(b) Claimant contends that the full board was not authorized to order the taking of additional testimony for another reason. It is urged that the employer's attorney stated at the close of the hearing that no further evidence was desired and that he was therefore estopped from seeking to offer additional evidence before the full board. It is then argued that since the party was estopped, the board itself was not authorized to order the taking of additional testimony. This argument is without merit. In the first place the employer's attorney did desire the record to be held open for the taking of medical testimony but counsel for claimant refused to waive the provisions of Rule 17 and allow the testimony to be taken by agreement. Thus there is no inconsistency in the employer's positions. In the second place even if the employer were estopped from taking application to take additional testimony, it does not follow that the board itself, in its discretion and under its statutory authority, could not order it taken, as it did here.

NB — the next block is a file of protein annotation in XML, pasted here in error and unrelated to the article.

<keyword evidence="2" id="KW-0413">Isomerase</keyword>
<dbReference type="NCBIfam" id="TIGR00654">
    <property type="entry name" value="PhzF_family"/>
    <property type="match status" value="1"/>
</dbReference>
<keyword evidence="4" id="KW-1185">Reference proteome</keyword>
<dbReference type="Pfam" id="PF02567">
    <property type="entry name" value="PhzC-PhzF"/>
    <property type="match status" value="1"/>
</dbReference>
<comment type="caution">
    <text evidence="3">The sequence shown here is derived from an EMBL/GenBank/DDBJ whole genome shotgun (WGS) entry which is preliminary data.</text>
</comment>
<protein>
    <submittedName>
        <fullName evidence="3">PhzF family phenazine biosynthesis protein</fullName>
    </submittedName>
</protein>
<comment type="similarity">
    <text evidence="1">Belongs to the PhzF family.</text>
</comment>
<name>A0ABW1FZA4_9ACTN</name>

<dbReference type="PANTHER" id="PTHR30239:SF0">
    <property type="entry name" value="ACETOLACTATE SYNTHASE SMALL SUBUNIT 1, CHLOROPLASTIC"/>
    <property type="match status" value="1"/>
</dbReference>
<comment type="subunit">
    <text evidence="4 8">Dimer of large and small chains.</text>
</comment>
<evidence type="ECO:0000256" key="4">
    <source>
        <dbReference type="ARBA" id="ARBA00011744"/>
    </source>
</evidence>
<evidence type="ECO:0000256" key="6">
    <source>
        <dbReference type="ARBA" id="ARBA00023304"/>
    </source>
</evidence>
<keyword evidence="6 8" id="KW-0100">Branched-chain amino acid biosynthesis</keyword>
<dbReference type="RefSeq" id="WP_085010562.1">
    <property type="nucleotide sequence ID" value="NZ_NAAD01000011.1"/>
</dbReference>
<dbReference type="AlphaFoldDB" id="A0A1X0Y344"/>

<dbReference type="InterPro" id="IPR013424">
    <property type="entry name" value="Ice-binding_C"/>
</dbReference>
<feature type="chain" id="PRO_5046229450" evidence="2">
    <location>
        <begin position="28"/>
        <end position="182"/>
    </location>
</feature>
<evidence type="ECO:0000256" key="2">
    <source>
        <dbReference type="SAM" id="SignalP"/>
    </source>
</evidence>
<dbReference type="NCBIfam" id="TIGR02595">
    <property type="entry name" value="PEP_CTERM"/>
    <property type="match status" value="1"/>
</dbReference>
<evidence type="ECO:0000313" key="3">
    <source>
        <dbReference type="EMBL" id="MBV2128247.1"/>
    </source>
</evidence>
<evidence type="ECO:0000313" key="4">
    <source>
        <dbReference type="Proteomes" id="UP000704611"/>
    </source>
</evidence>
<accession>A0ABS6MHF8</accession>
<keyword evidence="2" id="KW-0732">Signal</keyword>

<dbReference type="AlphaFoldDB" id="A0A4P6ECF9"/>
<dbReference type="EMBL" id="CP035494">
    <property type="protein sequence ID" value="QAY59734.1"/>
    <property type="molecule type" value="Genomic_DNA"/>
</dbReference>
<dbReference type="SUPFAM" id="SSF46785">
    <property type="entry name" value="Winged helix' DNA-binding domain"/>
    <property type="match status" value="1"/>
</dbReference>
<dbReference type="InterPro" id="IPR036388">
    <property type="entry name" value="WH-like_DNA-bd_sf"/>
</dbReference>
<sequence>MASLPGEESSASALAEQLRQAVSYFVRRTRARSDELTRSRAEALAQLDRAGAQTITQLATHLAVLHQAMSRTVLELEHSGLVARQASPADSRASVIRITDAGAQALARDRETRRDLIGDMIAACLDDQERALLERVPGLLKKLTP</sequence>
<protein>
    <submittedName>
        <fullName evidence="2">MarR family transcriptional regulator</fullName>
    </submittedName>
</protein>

2. It is next contended that the testimony of Dr. Wood had no probative value on the question of change in condition since he first saw claimant on November 3, 1967, and did not see him at the time of the original condition for which compensation was agreed to be paid. See Phinese v. Ocean Accid. &c. Co. p., 51 Ga. App. 394 (55 SE2d 921)
, Travelers Ins. Co. v. Boyer, 102 Ga. App. 245 (116 SE2d 6)
, Federal Ins. Co. v. Spooner, 107 Ga. App. 175 (129 SE2d 214)
. However, the award of the board does not rest upon a change in condition but upon a change that claimant was not justified in refusing employment tendered him which was suitable to his capacity. Code 114-407 provides: "If an injured employee refuses employment procured for him suitable to his capacity, he shall not be entitled to any compensation at any time during the continuance of such refusal, unless in the opinion of the State Board of Workmen's Compensation such refusal was justified." Thus the controlling issues were the nature of the work offered and claimant's ability to perform it at that time, and Dr. Wood's testimony was proof of claimant's condition at the time the work was offered. See Waters v. National Biscuit Co., 113 Ga. App. 170
, 175 (147 SE2d 676
3. The evidence fully supports a finding that claimant was offered employment that he could perform at the same wages he earned at the time of his injury and that he unjustifiably refused it. The board was therefore authorized to suspend compensation under Code 114-407.
Sanders, Mottola, Haugen & Wood, Walter D. Sanders, Willis G. Haugen, for appellee.